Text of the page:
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“Using mouthwash after brushing your teeth is going to give you tooth decay, so stop doing it,” she said in a video that has now been viewed almost two million times.
Her statement prompted confusion from followers, many of whom had been using mouthwash in their routines.
Breaking down the reasoning for her advice, Peterson explained that toothpaste has 1450 parts per million of fluoride. Fluoride is a naturally occurring mineral that helps prevent tooth decay. It is found in toothpaste, water and some food.
“Your mouthwash has only 220 parts per million of fluoride,” Peterson said. “This is a much lower concentration and it’s not enough to protect your mouth from sugars that you’re going to eat and drink.”
This means that rinsing your mouth with mouthwash straight after brushing your teeth, rinses away the protection provided by a high-concentration fluoride for a much lower concentration of the mineral.
Her comments are in line with NHS guidance, which advises: “Using a mouthwash that contains fluoride can help prevent tooth decay, but don’t use mouthwash (even a fluoride one) straight after brushing your teeth or it’ll wash away the concentrated fluoride in the toothpaste left on your teeth.”
A spokesperson for the British Dental Association told The Independent that unless you have been advised by your dentist, you should not use a mouthwash after brushing your teeth.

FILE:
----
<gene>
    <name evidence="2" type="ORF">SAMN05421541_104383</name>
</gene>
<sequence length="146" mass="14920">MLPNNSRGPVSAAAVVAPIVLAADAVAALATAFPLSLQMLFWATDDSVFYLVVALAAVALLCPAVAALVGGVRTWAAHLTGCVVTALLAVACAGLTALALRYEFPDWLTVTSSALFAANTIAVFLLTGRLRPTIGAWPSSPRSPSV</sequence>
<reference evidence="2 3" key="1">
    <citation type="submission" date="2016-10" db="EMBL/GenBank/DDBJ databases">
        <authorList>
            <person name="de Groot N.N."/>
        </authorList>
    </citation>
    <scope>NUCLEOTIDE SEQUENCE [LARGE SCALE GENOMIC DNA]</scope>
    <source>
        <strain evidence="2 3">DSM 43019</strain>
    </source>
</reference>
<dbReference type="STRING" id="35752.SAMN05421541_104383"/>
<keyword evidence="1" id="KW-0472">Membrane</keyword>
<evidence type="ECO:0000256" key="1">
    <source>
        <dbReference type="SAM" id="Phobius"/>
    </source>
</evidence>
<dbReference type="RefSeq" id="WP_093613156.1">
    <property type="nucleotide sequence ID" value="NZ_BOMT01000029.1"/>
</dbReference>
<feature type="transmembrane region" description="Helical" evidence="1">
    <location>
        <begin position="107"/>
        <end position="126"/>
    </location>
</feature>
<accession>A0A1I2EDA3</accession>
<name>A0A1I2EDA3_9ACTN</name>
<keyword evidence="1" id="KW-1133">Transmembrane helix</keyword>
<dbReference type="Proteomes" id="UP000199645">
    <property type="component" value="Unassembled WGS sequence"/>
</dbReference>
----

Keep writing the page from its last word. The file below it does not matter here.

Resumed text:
“I don’t know why mouthwash companies haven’t changed that message. The amount of fluoride in mouthwash is usually at a much lower concentration than in toothpaste,” the spokesperson said.
Given that mouthwash has become a staple part of many people’s oral hygiene routine, many were left wondering when the best time is to use it if not after brushing.
“By no means am I against mouthwash, because I actually do recommend it to my patients. But not every patient needs it, and I certainly don’t tell them to use it after brushing,” Peterson said.
In line with the NHS, she explained that mouthwash should be used at a different time in the day, or after eating.
“Anything that you eat will have sugars of some sort. What happens when you eat sugars is that your mouth becomes acidic, so it drops in pH” she said, describing this as a “critical pH zone”.
At this point, brushing to increase the pH is harmful as it brushes the acid into the teeth. Instead, Peterson recommends using a mouthwash to get your teeth out of this “critical zone”.
Although the NHS and BDA agree that mouthwash should not be used straight after brushing, other experts have said that Peterson’s claim that doing so will lead to tooth decay is not correct.
Dr Nigel Carter, the chief executive of the Oral Health Foundation told The Independent that the evidence around “spitting don’t rinse is relatively weak”.
“It’s felt that if you spit out [toothpaste] then you keep some of the fluoride in your mouth. That’s where the message ‘don’t use mouthwash’ after brushing comes from.”
He stressed that there is “absolutely zero evidence that using a mouthwash is going to cause decay”, as claimed by Peterson.
“It’s just going to be, in the same way as water, tending to wash away the fluoride,” he said.